Authentic voices. Remarkable stories. AOL On Originals showcase the passions that make the world a more interesting place.
EMMY NOMINATED SERIES directed by and starring Steve Buscemi is back for a second season!!! Park Bench is a local's take on the special people, places, and spirit of New York City. Through unscripted moments with average New Yorkers and Steve's celeb friends, Buscemi takes viewers on a funny, first-hand journey/misadventure, told in his unique voice.
Journey to the Draft is an organic, unscripted, docu-series that follows three college football players, all with promising professional careers. These young men attend different schools across the country and play a variety of positions on the field, but at the end of the day they share one goal:to play in the NFL. The AOL docu-series follows players Leonard Williams, Kevin White and Marcus Peters.
Connected features the personal stories of six New Yorkers woven together into one of the most intimate series ever. This groundbreaking show changes the nature of storytelling by giving each character a camera to document their lives. The result is a unique format revealing as different as everyone appears to be, we are all universally Connected.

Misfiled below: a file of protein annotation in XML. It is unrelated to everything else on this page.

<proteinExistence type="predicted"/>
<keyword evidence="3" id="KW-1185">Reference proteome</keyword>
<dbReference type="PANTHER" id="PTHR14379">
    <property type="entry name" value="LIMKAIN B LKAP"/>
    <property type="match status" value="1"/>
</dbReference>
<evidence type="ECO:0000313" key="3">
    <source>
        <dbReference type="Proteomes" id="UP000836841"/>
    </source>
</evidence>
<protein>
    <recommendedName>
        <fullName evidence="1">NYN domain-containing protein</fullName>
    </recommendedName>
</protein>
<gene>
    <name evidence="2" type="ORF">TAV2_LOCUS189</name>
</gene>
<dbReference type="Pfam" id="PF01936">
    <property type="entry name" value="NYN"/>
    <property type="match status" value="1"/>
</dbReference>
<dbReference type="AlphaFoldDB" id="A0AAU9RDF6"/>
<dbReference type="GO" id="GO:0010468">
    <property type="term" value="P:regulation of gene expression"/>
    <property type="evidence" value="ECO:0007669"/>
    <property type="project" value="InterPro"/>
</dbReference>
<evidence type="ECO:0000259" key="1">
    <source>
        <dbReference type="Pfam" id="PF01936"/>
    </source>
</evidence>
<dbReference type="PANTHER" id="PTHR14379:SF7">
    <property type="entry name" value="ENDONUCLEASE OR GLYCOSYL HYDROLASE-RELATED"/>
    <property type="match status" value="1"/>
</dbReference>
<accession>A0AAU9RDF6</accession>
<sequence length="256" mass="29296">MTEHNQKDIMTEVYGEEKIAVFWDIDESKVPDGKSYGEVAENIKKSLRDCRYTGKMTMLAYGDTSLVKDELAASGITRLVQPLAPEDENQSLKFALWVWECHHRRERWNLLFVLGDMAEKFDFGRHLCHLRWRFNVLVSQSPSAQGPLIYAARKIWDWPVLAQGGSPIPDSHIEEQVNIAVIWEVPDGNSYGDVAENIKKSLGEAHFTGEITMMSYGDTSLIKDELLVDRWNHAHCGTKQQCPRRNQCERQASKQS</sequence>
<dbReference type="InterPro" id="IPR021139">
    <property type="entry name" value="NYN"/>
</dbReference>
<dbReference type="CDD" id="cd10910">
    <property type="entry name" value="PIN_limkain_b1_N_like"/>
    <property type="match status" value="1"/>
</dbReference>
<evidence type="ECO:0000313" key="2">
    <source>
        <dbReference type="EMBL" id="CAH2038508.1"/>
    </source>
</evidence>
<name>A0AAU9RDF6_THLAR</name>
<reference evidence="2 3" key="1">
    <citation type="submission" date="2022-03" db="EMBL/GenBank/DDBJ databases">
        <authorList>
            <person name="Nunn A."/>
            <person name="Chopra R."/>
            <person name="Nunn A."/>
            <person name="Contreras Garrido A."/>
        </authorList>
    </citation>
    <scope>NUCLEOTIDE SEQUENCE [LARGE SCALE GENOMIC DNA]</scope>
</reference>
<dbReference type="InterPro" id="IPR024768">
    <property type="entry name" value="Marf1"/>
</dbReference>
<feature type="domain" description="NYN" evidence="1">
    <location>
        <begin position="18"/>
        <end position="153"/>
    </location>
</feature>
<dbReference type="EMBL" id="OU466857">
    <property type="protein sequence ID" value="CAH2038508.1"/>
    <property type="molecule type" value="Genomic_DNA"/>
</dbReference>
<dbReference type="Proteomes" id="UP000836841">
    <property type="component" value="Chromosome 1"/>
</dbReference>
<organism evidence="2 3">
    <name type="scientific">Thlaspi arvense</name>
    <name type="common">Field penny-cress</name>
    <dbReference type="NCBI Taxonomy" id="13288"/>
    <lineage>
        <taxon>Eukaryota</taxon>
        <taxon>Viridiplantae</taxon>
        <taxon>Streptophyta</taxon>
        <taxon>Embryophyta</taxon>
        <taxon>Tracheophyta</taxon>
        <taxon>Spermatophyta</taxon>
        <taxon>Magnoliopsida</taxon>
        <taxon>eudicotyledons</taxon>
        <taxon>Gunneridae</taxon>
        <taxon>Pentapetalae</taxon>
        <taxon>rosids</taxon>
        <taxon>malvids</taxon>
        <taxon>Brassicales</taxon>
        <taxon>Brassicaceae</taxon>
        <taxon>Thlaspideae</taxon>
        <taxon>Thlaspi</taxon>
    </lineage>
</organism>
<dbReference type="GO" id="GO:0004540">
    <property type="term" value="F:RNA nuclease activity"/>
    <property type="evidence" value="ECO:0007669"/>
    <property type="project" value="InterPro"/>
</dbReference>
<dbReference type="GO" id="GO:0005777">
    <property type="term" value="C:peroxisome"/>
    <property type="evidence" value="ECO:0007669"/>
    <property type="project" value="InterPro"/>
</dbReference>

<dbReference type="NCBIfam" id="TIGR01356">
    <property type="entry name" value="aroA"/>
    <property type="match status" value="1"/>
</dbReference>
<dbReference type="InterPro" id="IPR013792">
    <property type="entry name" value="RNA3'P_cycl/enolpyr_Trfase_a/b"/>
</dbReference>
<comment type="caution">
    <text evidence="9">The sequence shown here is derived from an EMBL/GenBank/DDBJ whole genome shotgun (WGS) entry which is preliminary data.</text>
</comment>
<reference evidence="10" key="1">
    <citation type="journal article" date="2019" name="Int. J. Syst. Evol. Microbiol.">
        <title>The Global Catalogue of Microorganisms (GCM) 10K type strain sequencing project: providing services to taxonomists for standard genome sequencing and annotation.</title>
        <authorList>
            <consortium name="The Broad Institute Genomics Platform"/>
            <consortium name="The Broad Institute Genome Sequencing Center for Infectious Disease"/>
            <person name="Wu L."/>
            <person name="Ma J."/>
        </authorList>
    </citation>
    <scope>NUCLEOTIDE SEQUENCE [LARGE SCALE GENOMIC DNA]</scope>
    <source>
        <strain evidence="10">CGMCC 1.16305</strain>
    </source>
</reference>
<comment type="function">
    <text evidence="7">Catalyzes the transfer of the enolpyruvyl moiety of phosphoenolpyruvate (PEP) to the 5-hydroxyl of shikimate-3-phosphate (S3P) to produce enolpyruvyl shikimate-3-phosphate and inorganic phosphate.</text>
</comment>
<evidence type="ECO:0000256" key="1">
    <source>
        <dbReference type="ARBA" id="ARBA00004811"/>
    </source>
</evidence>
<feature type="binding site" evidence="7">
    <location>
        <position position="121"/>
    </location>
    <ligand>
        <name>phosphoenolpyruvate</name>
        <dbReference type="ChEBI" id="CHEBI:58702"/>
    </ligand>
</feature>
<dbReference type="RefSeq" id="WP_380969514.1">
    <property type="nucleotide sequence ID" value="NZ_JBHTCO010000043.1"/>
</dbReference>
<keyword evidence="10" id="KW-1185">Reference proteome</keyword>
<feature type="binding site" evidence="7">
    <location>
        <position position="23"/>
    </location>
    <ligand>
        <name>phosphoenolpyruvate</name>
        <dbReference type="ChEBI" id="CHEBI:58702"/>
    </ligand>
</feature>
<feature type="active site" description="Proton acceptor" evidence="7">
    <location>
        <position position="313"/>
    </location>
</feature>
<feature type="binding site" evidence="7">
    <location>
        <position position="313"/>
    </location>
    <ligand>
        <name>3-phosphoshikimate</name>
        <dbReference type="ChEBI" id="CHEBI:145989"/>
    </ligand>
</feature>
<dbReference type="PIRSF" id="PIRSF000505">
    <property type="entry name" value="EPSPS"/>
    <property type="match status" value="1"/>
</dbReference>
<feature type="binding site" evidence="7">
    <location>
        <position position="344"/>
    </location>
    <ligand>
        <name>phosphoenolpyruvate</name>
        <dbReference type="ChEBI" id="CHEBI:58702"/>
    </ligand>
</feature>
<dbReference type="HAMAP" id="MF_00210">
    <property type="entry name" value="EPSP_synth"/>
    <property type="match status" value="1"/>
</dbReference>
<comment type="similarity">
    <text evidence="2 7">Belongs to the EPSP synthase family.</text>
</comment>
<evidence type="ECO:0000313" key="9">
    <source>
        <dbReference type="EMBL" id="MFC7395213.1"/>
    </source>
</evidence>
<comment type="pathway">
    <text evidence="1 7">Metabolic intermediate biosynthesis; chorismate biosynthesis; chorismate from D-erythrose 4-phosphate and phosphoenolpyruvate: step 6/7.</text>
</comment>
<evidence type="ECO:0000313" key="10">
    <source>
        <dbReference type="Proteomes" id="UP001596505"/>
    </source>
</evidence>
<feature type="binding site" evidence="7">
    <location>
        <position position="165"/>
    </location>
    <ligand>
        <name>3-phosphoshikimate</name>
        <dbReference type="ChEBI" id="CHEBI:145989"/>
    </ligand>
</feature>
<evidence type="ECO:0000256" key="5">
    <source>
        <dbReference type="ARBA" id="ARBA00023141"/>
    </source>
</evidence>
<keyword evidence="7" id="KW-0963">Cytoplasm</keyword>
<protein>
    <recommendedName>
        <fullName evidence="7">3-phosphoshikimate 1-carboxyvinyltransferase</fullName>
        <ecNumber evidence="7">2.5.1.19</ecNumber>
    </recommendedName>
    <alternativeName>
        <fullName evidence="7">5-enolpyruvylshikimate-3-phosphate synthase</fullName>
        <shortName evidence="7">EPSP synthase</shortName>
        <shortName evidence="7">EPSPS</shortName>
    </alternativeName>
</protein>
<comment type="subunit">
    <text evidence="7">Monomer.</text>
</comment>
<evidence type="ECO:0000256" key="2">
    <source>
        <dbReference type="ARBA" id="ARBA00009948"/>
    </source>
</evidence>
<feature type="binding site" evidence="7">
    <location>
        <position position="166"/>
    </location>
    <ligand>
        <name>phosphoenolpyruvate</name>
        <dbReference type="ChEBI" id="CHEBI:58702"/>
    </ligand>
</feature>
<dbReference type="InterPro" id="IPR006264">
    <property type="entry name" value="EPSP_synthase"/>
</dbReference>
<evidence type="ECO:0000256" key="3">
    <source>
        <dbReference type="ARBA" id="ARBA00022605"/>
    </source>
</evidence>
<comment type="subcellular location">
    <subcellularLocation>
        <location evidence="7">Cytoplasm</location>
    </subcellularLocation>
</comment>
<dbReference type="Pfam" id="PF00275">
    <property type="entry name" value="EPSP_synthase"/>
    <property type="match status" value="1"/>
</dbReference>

Wake up to your world in 2 minutes.
"Stricly Come Dancing presenter Tess Daly and The Saturdays' Rochelle Humes talk to mums about their experiences of being mum. Whether the daughter of a Rolling Stone, in one of the most famous girl bands the world has ever known, or a parent coping with disability as well as family life, each mother in Being Mum shows that the feelings, challenges and rewards of motherhood are universal no matter the surroundings you find yourself in."
Jews and Money. Asian Drivers. Polish IQ. CPT… that's racist! But where do these stereotypes come from? Comedian Mike Epps explores the backstories of this humor and how history and fact often distorts into a snide – but sometimes funny – shorthand.
"INSPIRED" features celebrities, visionaries and some of the biggest newsmakers of our generation, recounting the stories behind their biggest, life-changing moments of inspiration.
In a compelling series of verite encounters, Win Win provides unique access into the minds and lives of the world’s most-celebrated entrepreneurs and athletes.
Explore what it means to be human as we rush head first into the future through the eyes, creativity, and mind of Tiffany Shlain, acclaimed filmmaker and speaker, founder of The Webby Awards, mother, constant pusher of boundaries and one of Newsweek’s “women shaping the 21st Century.”
Nicole Richie brings her unfiltered sense of humor and unique perspective to life in a new series based on her irreverent twitter feed. The show follows the outspoken celebrity as she shares her perspective on style, parenting, relationships and her journey to adulthood.
Comedy is hard, but teaching comedy to children is hilariously difficult. Kevin Nealon is giving the challenge to some world-famous comedians. As these young minds meet with comedy’s best, get ready to learn some valuable comedy lessons, and to laugh!